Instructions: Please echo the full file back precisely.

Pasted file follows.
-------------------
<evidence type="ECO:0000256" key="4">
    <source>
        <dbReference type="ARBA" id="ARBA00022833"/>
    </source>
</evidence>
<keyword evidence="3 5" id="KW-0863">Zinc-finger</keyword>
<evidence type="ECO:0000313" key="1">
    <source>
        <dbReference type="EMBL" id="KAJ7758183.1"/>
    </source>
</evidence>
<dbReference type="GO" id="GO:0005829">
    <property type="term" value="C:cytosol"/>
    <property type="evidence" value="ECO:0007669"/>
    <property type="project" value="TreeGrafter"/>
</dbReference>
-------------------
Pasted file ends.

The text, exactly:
<evidence type="ECO:0000256" key="4">
    <source>
        <dbReference type="ARBA" id="ARBA00022833"/>
    </source>
</evidence>
<keyword evidence="3 5" id="KW-0863">Zinc-finger</keyword>
<evidence type="ECO:0000313" key="1">
    <source>
        <dbReference type="EMBL" id="KAJ7758183.1"/>
    </source>
</evidence>
<dbReference type="GO" id="GO:0005829">
    <property type="term" value="C:cytosol"/>
    <property type="evidence" value="ECO:0007669"/>
    <property type="project" value="TreeGrafter"/>
</dbReference>